• Using Campuses during Summer, to Help Low-Income Students: Education is perhaps the only industry that mothballs its facilities for almost three months of the year. To help low-income community college and regional campus students accelerate their coursework, the governor’s budget will give them access to funds from the Ohio College Opportunity Grant (OCOG) to fill a gap in the federal Pell Grant, which does not fund year-round studies.

  • Helping Colleges Implement Their Best Reform Ideas: A new $20 million innovation program will help colleges and universities implement dramatic ideas to decrease tuition.

  • Allowing Community Colleges to Offer Bachelor’s Degrees: Ohio’s less-costly community colleges will be able to offer bachelor's degrees when local job creators express a need for workers with advanced training and a university is unable to meet the need.

Making Campuses Safer: Ohio will identify best practices for preventing and responding to campus sexual assaults by Sept. 1, and allocate $2 million to implement these new strategies.

Preparing Students for the Workforce Through Work Experiences: Ohio will work with its public colleges and universities and the business community to, by the end of 2015, embed into the curriculum of degree programs work experiences (including co-ops and internships) for in-demand jobs, such as computer science, with OhioMeansJobs.com as the central location for college students to access information on work experiences and career opportunities.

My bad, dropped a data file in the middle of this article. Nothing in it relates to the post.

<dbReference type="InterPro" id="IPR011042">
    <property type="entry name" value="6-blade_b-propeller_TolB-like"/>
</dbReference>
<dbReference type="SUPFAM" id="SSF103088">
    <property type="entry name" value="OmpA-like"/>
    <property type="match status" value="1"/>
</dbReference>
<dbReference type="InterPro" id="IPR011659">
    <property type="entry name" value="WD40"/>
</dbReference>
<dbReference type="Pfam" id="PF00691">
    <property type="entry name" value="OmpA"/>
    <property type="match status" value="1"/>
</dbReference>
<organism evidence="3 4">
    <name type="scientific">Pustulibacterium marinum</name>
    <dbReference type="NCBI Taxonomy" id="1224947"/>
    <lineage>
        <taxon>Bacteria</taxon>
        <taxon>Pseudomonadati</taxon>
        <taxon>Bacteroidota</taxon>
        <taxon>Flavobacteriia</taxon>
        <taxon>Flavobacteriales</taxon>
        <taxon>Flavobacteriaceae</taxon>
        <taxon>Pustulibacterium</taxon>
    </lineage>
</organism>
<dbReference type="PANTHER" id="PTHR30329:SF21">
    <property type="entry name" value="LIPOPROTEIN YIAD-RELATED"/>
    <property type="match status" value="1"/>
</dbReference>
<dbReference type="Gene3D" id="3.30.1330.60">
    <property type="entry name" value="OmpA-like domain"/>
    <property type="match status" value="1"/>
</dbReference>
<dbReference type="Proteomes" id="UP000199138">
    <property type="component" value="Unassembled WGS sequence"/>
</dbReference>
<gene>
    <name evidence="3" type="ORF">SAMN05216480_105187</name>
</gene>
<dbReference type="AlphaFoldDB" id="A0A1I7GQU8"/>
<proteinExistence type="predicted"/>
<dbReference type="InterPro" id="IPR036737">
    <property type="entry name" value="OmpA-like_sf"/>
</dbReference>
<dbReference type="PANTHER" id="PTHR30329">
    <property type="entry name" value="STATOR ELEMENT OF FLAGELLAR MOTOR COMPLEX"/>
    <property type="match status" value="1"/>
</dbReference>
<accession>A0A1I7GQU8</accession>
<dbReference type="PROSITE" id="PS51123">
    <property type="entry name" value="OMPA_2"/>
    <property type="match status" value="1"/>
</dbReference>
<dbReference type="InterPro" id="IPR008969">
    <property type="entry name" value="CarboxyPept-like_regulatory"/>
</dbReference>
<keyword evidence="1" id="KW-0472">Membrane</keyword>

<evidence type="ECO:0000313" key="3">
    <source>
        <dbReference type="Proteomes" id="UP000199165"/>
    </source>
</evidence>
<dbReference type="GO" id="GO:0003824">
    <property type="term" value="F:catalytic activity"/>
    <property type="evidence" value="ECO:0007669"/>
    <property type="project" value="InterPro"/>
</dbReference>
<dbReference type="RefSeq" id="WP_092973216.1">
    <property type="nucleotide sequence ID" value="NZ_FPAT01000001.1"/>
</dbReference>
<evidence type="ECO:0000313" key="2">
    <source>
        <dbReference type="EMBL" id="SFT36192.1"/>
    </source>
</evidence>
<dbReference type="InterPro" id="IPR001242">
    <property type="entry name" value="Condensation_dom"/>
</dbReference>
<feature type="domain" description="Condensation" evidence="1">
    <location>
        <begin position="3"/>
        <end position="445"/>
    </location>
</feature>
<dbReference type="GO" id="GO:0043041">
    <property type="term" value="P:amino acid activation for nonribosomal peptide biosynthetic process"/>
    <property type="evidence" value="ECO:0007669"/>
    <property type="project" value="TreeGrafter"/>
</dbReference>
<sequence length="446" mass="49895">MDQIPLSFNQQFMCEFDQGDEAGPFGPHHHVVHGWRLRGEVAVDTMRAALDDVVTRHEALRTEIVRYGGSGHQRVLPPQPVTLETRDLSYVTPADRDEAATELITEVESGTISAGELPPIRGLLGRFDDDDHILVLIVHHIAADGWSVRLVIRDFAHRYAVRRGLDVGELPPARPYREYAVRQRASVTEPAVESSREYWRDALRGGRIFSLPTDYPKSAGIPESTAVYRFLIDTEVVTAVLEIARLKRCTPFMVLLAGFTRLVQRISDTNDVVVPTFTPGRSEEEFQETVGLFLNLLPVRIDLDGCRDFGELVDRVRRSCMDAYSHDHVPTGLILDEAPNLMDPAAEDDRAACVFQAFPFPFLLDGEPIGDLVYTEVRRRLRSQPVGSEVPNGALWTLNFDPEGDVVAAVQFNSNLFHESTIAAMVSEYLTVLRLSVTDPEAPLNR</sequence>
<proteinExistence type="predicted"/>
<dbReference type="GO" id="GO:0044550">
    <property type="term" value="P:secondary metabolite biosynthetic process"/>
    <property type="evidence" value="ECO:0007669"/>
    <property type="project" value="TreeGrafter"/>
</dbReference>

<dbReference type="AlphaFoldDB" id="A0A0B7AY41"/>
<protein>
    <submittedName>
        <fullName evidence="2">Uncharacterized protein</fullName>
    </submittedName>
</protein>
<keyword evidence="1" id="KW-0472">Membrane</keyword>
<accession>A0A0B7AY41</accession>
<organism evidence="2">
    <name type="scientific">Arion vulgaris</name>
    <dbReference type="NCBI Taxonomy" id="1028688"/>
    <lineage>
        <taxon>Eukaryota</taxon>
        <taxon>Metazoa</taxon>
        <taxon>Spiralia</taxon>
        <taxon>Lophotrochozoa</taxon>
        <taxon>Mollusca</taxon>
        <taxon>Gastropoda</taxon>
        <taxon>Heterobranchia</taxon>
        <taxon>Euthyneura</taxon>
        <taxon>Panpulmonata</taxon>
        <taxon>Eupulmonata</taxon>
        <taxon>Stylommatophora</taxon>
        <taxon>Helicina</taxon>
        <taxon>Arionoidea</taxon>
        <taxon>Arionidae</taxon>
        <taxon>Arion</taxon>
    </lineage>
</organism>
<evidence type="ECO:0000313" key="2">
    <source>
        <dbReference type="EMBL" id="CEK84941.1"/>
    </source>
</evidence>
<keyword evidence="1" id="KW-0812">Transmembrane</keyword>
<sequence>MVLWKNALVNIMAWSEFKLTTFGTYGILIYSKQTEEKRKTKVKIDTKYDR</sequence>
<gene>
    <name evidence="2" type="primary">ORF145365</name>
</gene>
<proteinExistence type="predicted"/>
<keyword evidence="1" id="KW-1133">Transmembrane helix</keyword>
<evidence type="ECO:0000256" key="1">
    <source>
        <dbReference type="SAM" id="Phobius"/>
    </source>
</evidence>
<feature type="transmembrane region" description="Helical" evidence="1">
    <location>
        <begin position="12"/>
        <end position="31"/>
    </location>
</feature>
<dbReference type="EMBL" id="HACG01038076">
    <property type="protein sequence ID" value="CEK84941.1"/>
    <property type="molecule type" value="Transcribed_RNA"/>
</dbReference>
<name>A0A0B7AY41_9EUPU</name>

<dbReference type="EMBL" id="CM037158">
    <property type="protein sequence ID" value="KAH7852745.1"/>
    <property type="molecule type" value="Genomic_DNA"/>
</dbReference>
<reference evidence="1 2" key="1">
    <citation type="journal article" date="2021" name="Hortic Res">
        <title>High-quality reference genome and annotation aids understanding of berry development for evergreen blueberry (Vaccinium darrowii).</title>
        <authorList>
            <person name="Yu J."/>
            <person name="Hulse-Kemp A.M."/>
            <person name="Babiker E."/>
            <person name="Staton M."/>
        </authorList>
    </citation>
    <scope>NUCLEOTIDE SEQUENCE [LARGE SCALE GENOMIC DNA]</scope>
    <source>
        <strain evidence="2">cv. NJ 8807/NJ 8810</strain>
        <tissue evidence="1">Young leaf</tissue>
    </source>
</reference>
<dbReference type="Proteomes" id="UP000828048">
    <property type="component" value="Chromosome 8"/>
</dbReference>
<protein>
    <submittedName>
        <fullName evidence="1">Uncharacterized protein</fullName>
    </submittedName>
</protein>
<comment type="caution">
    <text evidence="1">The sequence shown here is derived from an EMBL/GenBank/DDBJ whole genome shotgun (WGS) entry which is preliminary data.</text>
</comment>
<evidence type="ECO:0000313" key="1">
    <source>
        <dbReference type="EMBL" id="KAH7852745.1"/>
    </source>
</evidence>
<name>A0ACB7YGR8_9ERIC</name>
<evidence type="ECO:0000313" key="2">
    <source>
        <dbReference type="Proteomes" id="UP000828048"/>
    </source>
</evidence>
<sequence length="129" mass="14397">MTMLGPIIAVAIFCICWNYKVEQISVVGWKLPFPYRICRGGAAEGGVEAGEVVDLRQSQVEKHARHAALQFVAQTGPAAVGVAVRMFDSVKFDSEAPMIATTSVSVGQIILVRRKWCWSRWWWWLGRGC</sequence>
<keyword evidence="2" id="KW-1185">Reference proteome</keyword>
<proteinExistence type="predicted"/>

Helping Ohio Adults Without Diplomas Get Back on Track: After the age of 22, adults are no longer eligible for traditional high school diplomas. In 2014, the governor’s Mid Biennium Review launched a pilot program allowing five community colleges and technical centers to create new initiatives to help adults earn credits toward a high school diploma, while pursuing job training coupled with credential efforts. The governor’s budget proposal provides $2.5 million for as many as five additional pilot sites at Ohio community colleges and technical centers.

Enhancing Scholarship Opportunities: Ohio currently invests nearly $130 million annually in higher education scholarship programs, and the governor’s budget provides an additional $8 million to enhance several scholarships, including:

  • Ohio College Opportunity Grant: Expanded to let students at community colleges and regional campuses study 12 months per year.
  • War Orphans: Increased from 77 percent to 100 percent of tuition and general fees for children of deceased or severely disabled Ohio veterans.
  • Ohio National Guard: Increased $1 million to continue covering 100 percent of tuition and general fees.
  • Choose Ohio First: To bolster Ohio’s economic strength in science, technology, engineering, math and medicine, the governor’s budget will add $750,000 to enroll more high-performing students in these in-demand fields. 

About the Ohio Board of Regents

The Ohio Board of Regents is the state agency that coordinates higher education in Ohio. The agency is directed by its Chancellor, who is a member of the Governor of Ohio’s cabinet. The Chancellor, with the advice of the nine-member Board of Regents, provides policy guidance to the Governor and the Ohio General Assembly, advocates for the University System of Ohio and carries out state higher education policy.

Contact Information: 

Ohio Board of Regents Contact:
Jeff Robinson
Office: 614.752.9487
Email: jrobinson@regents.state.oh.us